Autoimmune diseases: what are they and what do they do?

The term autoimmune is one that is becoming increasingly familiar in our modern lexicon. But what exactly is it and where does it come from? And is it a term that only applies to one disease or is there lots that can be described in this category?

The short answer is that an autoimmune disease is one where the body’s immune system, which is there to keep out diseases and pathogens, goes haywire and starts to attack the healthy cells in the body. There are many diseases or conditions that can fall into the autoimmune category. Here are some of the most common.

Multiple Sclerosis

This is a condition of which people have become increasingly aware in recent times. Brought to public attention by celebrities who suffer from it like Selma Blair and Jack Osbourne, the MS disease was also featured in television series The West Wing where a subplot was written onto the story where the US President suffered from the condition.

MS is when the sheath that surrounds the nerves is attacked. It leads to a range of issues including balance problems, memory issues, lack of peripheral sensitivity and issues with things like chest infections and eyesight issues. It is not curable, but it is not fatal.

Rheumatoid arthritis

A horribly debilitating condition that results in the inflammation of joints. The inflammation can lead to severe pain and mobility issues.   Typically, RA will affect the multiple joints in the hands and feet first, but that is only the beginning. It can spread to any and all joints.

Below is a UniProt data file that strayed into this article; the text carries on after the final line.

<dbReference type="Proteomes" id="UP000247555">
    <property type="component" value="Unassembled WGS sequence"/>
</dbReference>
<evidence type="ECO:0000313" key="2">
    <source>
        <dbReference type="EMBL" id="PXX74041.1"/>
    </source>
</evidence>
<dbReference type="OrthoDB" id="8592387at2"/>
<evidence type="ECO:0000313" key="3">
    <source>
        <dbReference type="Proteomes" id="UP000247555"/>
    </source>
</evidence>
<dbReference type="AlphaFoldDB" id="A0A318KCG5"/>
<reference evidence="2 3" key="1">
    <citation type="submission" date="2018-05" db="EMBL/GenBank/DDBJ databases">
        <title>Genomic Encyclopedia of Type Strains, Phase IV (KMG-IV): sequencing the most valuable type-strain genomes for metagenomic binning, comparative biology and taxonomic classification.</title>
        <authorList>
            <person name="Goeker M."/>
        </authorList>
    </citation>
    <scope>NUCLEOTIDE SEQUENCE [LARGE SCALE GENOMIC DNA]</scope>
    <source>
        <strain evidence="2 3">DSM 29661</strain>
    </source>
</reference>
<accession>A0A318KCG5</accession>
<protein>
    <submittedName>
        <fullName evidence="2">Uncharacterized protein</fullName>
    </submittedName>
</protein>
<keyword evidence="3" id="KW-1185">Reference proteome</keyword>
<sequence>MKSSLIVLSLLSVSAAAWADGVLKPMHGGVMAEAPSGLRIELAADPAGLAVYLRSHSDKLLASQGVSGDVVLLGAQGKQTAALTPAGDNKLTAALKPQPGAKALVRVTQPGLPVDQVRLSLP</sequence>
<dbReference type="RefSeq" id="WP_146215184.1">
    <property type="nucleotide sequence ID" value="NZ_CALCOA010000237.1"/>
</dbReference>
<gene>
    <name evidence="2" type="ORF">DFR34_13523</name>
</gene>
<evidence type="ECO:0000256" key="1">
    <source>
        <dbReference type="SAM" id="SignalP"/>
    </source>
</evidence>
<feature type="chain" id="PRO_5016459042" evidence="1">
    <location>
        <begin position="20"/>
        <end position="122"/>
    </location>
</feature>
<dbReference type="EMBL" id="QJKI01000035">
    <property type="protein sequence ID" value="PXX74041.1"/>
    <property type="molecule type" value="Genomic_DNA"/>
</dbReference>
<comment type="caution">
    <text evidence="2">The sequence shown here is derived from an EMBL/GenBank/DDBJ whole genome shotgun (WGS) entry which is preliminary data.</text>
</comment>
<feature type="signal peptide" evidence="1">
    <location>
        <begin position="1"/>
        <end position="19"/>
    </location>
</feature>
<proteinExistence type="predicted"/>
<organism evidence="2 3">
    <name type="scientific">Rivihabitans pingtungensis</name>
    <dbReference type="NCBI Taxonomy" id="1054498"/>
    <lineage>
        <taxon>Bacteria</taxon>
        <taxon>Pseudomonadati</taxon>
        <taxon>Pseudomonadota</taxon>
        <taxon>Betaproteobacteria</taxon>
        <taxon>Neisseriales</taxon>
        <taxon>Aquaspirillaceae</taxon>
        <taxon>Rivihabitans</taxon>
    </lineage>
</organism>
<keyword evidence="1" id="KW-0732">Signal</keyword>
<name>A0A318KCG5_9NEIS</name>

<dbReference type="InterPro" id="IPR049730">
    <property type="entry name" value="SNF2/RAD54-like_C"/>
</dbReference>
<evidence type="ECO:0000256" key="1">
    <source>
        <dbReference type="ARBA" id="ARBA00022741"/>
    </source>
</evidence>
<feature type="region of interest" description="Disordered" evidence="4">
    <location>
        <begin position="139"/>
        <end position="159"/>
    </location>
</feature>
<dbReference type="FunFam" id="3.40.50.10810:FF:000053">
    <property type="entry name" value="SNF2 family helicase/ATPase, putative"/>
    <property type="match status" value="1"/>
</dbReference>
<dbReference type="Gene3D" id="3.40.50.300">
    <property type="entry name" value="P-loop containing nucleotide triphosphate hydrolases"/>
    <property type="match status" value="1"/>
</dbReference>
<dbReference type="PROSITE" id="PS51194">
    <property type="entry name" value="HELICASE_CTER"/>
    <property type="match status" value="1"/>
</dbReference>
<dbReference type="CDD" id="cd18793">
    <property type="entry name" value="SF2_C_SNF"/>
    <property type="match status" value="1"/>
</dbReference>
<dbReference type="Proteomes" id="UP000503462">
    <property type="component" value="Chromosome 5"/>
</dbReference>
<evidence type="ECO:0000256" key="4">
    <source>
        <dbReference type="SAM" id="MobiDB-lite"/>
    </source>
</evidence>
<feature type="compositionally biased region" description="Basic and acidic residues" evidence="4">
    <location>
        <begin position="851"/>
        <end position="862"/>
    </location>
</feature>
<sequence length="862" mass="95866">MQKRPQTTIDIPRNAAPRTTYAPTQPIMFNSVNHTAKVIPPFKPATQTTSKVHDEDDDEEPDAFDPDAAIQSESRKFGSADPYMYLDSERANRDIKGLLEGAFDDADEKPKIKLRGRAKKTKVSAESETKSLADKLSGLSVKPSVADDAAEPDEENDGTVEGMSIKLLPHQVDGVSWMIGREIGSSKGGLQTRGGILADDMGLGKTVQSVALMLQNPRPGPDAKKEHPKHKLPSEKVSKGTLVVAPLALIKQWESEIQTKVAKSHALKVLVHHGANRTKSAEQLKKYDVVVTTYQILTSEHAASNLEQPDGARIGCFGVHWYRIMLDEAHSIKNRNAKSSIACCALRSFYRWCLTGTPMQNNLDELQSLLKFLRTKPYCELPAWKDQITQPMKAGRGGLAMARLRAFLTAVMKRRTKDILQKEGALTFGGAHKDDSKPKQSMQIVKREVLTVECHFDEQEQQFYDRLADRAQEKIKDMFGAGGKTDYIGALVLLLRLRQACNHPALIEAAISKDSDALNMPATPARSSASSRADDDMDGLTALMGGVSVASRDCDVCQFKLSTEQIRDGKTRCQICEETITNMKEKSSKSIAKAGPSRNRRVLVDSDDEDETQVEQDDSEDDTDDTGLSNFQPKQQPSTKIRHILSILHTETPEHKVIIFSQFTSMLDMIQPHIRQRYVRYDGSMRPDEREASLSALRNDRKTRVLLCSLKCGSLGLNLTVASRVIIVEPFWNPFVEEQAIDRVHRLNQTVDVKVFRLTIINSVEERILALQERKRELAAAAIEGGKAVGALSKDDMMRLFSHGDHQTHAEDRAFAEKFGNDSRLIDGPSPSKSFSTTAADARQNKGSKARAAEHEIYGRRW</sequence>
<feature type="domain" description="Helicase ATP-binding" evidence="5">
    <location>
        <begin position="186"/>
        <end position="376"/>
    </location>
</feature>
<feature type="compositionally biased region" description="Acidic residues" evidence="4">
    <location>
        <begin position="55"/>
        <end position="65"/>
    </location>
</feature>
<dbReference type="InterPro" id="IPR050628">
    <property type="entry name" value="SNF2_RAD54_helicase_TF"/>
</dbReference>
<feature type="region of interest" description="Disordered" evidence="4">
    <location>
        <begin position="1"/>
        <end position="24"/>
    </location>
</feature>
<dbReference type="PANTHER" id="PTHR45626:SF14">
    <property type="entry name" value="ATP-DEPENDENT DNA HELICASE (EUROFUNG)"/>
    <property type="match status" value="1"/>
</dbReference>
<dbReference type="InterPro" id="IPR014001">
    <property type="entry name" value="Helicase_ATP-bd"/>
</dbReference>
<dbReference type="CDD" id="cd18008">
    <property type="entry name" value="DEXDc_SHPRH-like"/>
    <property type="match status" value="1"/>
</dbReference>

Lupus

Popularised in the hit television series House, Lupus is a condition where the immune system becomes hyperactive and starts attacking healthy cells in multiple places in the body.

The blood and the kidneys are commonly affected but it can also impact the lungs and joints. There is no cure for Lupus, rather it is managed by changes to lifestyle.

Coeliac disease

Almost everyone will know a person who prefers not to eat Gluten. Gluten is a protein found in wheat and rye and it is an adverse reaction to his protein that leads to Coeliac disease.

There is no cure to the disease, but it is managed by eliminating the offensive gluten from a person’s diet. This can be difficult to do due to the prevalence of gluten in so many items consumed daily, but it can be done with remarkably positive results.

AIDS

This is a disease that was hugely prevalent and about which there was a lot of awareness created in the 1980s and 1990s. Left untreated it can still be fatal but there are many people living with the condition now who use drugs called antiretrovirals to control the disease and improve their quality of life.

AIDS stands for acquired immune deficiency syndrome and it occurs when the autoimmune system attacks itself. This leaves the body weak and defenceless and susceptible to attack from other diseases or pathogens.

Left untreated most people with the condition will die from things like tuberculosis or pneumonia, conditions which a healthy body would ordinarily be able to fend off.

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